By Peter Boyle
Environmentalists have cautiously welcomed the draft report of the Resource Assessment Commission into the effects of the proposed gold-platinum-palladium mine at Coronation Hill in Kakadu national park.
While the report, released on February 8, did not make a recommendation to mine or not, it recognised that the area had high environmental significance and that mining would be against the wishes of the Jawoyn people, who have traditional custody of the area.
However, the report also suggested that mining under strict environmental safeguards was unlikely to cause serious damage.
Justice Stewart, who heads the commission, said that the government faces this choice: "Either it can set aside the strongly held and expressed wishes of the Aboriginal community associated with the area and the risk to the natural environment, and opt for the economic gains that would follow from proceeding with the Coronation Hill project; or it can forgo these economic considerations in recognition of the potential losses to Aboriginal culture and the risk to the natural environment".
Michael Krockenberger of the Australian Conservation Foundation told Green Left that the RAC had provided a "fair summation of the issues". It had concluded that a mine at Coronation Hill might not pose a great risk of direct environmental damage, if a number of problems were resolved.
These were the effects of the mine's drawing upon underground waters and the danger of stockpiles of earth built up from mining washing away into the South Alligator River. Neither of these problems had been solved, he said.
"But the ACF has always said that it was the longer term indirect impacts of a mine in a national park that were the most important reasons why the mine should not go ahead."
Certainty of destruction
The Wilderness Society's Kakadu campaign director, A.J. Brown, said that "the information behind the report supported a ban on mining at Coronation Hill" but the commission did not draw this conclusion because it "glossed over the fact that there was no such thing as minimal impact mining".
"The Ranger uranium mine [also in Kakadu] was allowed to proceed on the proviso that the entire South Alligator River, the last intact part of Kakadu's wetland system, was protected. So when it comes to the South Alligator River [whose headwaters are 250
metres from the proposed mine site], there is no such thing as an acceptable level of risk.
"The mine, its buildings, blasting and roads have a 100% likelihood of destroying cultural, ecological and wilderness values in the Coronation Hill area — and downstream effects on the wetlands are certain even without major dam failures or spills."
Newmont Australia, which will manage the mine, criticised the report for finding that the Jawoyn people oppose mining and for placing the net income of the proposed operation at only $82 million instead of the $750 million the company has claimed. The report exposed attempts by the company to try to pressure a minority of the Jawoyn people to support mining.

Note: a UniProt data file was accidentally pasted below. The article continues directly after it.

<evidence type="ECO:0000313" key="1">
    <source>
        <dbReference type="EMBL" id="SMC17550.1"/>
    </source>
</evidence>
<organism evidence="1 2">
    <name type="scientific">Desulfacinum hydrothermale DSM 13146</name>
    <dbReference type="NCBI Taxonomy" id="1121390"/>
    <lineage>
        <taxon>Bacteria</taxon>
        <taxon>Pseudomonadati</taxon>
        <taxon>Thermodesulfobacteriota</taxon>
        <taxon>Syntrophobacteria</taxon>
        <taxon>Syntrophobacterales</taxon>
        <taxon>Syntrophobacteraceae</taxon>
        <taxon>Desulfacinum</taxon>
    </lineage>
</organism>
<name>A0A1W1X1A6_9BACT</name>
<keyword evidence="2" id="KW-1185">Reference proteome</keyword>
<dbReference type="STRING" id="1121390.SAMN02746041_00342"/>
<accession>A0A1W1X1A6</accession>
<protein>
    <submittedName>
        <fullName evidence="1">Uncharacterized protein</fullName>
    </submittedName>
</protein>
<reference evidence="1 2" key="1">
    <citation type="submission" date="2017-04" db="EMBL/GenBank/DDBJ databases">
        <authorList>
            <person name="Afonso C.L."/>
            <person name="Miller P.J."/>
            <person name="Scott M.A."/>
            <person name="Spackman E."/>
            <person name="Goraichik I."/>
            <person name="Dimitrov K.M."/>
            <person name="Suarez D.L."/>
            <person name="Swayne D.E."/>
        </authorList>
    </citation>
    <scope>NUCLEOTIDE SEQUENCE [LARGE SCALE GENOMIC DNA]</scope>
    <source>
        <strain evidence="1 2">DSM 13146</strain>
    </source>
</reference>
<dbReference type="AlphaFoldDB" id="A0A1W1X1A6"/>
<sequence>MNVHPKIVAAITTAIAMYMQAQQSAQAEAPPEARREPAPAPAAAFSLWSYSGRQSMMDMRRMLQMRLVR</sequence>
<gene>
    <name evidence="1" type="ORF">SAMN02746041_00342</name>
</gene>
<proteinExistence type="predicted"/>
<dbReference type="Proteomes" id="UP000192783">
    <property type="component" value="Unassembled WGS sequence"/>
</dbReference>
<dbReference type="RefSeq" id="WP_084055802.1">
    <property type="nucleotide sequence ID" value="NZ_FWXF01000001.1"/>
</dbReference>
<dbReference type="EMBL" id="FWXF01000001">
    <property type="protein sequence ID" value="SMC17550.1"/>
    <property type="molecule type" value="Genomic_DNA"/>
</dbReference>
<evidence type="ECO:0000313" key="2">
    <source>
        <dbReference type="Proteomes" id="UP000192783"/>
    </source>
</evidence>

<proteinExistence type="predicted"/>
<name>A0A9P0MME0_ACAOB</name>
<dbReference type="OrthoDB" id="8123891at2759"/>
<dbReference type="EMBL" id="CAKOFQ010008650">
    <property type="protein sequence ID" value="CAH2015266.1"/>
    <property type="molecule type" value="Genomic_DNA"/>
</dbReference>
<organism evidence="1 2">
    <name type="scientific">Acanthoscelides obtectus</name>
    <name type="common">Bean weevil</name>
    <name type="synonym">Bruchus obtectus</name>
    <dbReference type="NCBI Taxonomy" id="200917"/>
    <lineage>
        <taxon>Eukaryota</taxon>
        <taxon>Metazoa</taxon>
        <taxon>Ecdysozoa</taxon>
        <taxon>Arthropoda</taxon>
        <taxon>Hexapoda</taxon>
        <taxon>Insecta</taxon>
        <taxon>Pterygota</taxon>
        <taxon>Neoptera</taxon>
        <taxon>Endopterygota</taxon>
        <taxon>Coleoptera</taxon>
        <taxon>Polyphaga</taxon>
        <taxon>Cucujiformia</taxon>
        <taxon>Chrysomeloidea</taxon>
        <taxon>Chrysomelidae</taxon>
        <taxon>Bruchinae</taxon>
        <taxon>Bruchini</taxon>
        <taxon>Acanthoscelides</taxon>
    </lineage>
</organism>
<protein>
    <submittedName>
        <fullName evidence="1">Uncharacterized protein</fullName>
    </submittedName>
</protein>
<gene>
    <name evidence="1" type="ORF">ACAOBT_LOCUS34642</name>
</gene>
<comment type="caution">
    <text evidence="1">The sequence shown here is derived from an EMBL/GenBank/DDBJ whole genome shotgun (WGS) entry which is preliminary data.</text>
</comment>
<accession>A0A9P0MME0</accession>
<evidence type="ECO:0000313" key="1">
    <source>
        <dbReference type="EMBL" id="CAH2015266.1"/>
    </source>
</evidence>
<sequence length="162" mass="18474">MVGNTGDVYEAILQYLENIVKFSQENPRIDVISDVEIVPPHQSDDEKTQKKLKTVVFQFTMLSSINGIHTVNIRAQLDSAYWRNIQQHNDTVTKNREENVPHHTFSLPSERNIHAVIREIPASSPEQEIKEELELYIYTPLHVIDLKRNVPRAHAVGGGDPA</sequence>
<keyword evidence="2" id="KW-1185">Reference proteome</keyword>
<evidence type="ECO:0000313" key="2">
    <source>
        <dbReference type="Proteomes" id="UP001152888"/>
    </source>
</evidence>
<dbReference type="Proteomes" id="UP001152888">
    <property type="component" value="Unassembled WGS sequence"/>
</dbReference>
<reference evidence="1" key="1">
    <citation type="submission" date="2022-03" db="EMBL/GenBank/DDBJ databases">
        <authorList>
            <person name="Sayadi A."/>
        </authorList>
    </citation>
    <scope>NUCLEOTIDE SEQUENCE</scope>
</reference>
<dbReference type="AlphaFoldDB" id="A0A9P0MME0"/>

The ACF sees these points as the best results from the commission. "We've always said that the mine has been overrated by the mining companies. The same income could easily come from other mining ventures which are not in a World Heritage area", said Krockenberger.
Newmont manager John Quin said that he did not believe that current Aboriginal opposition to mining would prevent the government from giving the mine the go-ahead. He also claimed that a ban on mining at Coronation Hill would dissuade mining corporations from investing in Australia.
However, Richard Ledgar of the Environment Centre in Darwin told Green Left that while the RAC interim report spoke of the possible loss of investor confidence, it did not "in any way address the loss in confidence in the national parks system the Australian population would experience if the mine is allowed to proceed ... To get a mine in the headwaters of a major river system in a park of World Heritage value makes every other park in Australia vulnerable."
While the report argued that there would be little adverse direct effect on the environment from the proposed mine site itself, it admitted that there were probably significant indirect effects. There was the danger that the flow rate of the South Alligator River might be affected, with serious consequences for aquatic flora and fauna.
The report also conceded that any further exploration in the area would cause serious environmental damage, said Ledgar.
"Any estimate of environmental effects of a mine that has yet to be built is bound to be speculative. What we do know is that exploration has already caused some damage to Kakadu."
Ledgar added that he was not satisfied that the danger of contamination of the environment with cyanide (used in the extractive process) was adequately addressed in the report. He also questioned the reliability of a report by the Australian Centre for Advanced Risk and Reliability, released on February 6, which claimed that the risk of cyanide spillage from tailings dams would be negligible.
"There are no rainfall records for Coronation Hill. The study used reports on rainfall figures collected by a caretaker at El Sharana (another prospective mine site in the conservation zone). Right now we are having one of the biggest wet seasons in years, and 3-4 inches of rain is falling in a couple of hours. This means that the sort of rainfall measuring equipment the caretaker had at El Sharana would have to be emptied several times a day."
The RAC was set up by the Hawke government to fend off pressure from the environmental movement in the lead-up to the 1990 federal election. It has to deliver its final report by April 26. It is expected that the Commission will not make a recommendation for or against mining but will present a number of options and their environmental, social and economic costs to the government.